Manually Parsing Breakpad Symbol Files

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Sometimes you wind up with a non-symbolic stack trace (like from Apple Crash Reporter) and would like to know the real stack trace. If the crash is from a nightly or release build, you are in luck, in that the information you need is contained in the Breakpad symbol files. However, you have to manually parse these files. Hopefully someone will turn this awful process into a script at some point.

  • Figure out what build you have. You'll need to know the product version and full build id so you can figure out what symbols to use.
  • Load the symbol index file from the symbol server. The URL looks like this:${product}/${product}-${version}-${OS}-${BuildID}-symbols.txt

Where ${OS} is one of WINNT, Darwin, or Linux, and the other parameters are fairly obvious. You should get a URL similar to the following:
  • Load the index file. This file contains a list of the actual symbol files for this build.
  • Determine what module you're in. For example, if your stack says libmozjs.dylib, you'll need to load libmozjs.dylib.sym. Note that for OS X Universal builds there are two symbol files per module, one per CPU architcture. (Hint: PPC is usually listed first.)
  • Load that symbol file, the URL will look similar to the following:
  • This file is formatted like so:
    • a MODULE line (which you can ignore)
    • a bunch of FILE lines
    • (maybe) some PUBLIC lines
    • a bunch of FUNC lines, and some gibberish looking stuff in between them. These are what you really care about.
  • Determine what relative virtual address you're at. If you have an Apple Crash Reporter stack, each line will give you an absolute memory address. You'll need to subtract out the base address of the loaded module. For example, given this line in a Crash Reporter stack:
 1   libmozjs.dylib                	0x00117524 JS_FloorLog2 + 24090\

The absolute address here is 0x00117524, but if you look down further in the crash report, you'll see the "Binary Images" list, which will show you the base address of each module. In this crash report it looks like so:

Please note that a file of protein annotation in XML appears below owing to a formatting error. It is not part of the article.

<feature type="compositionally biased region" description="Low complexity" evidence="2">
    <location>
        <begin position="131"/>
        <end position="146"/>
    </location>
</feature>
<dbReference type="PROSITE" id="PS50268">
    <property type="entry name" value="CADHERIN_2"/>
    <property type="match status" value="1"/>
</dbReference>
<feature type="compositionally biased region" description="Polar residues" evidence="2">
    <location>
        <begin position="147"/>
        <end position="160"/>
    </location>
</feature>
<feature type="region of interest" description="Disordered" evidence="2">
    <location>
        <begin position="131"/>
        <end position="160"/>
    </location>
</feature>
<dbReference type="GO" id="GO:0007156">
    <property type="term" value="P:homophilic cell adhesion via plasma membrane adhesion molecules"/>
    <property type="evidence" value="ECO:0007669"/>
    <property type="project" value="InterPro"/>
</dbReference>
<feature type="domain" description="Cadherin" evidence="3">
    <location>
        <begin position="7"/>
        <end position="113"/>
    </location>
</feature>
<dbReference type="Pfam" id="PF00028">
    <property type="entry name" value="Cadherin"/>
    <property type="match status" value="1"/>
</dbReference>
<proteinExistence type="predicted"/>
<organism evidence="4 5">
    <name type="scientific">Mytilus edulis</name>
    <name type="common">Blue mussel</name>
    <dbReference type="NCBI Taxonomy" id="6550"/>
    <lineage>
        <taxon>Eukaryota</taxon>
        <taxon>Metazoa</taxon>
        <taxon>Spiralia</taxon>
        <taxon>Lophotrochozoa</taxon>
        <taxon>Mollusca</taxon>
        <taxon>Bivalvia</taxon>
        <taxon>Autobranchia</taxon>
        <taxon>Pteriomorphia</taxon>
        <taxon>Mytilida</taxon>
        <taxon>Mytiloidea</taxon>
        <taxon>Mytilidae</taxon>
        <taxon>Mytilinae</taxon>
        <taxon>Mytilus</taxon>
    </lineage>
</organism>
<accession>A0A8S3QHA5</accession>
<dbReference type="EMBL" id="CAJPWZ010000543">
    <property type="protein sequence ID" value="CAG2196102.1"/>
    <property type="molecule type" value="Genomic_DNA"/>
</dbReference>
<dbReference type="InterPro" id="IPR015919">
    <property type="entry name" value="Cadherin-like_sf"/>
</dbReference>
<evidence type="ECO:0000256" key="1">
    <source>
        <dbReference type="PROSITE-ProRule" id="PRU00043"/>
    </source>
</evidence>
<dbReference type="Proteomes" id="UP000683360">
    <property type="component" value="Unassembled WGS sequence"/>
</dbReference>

0xcc000 -   0x184ffc +libmozjs.dylib ??? (???) <0e69a4396c35b15d18a2bac4cbc4fdf3> /Applications/Internet/Browsers/\

This indicates that the base address of libmozjs.dylib is 0xcc000. Subtract that from the address above, and you get 0x4B524, the relative virtual address where the instruction pointer was at this frame.

  • Now, look that RVA up in the breakpad symbol file. Those FUNC lines I mentioned before? Each one is formatted like so:
 FUNC rva length something function_name

and the gibberish between them is line number info, formatted like so:

 rva length line_number file_number

What this means is that given an rva, you need to find the line info line that contains the address just below your rva. You may find grep ^xxx to be useful here, where xxx are the first three hex digits of your rva. In our example, we find this line in the symbol file:

 4b50b 21 418 23

This line contains our rva, as 4b50b + 21 == 0x4B52C. Scrolling up in the file, we see that the last FUNC line before this line is:

 FUNC 4b2e0 2ca 0 MarkSharpObjects(JSContext*, JSObject*, JSIdArray**)

so this address is in MarkSharpObjects. Going one step further, we can map the line number info to get the exact line where the instruction was. The line info we hit ended with "418 23", which indicates line 418 in file 23. At the top of the file, you can easily find the line starting with "FILE 23". In our case this is:

 FILE 23

Given this, you can form the hgweb URL to the source line: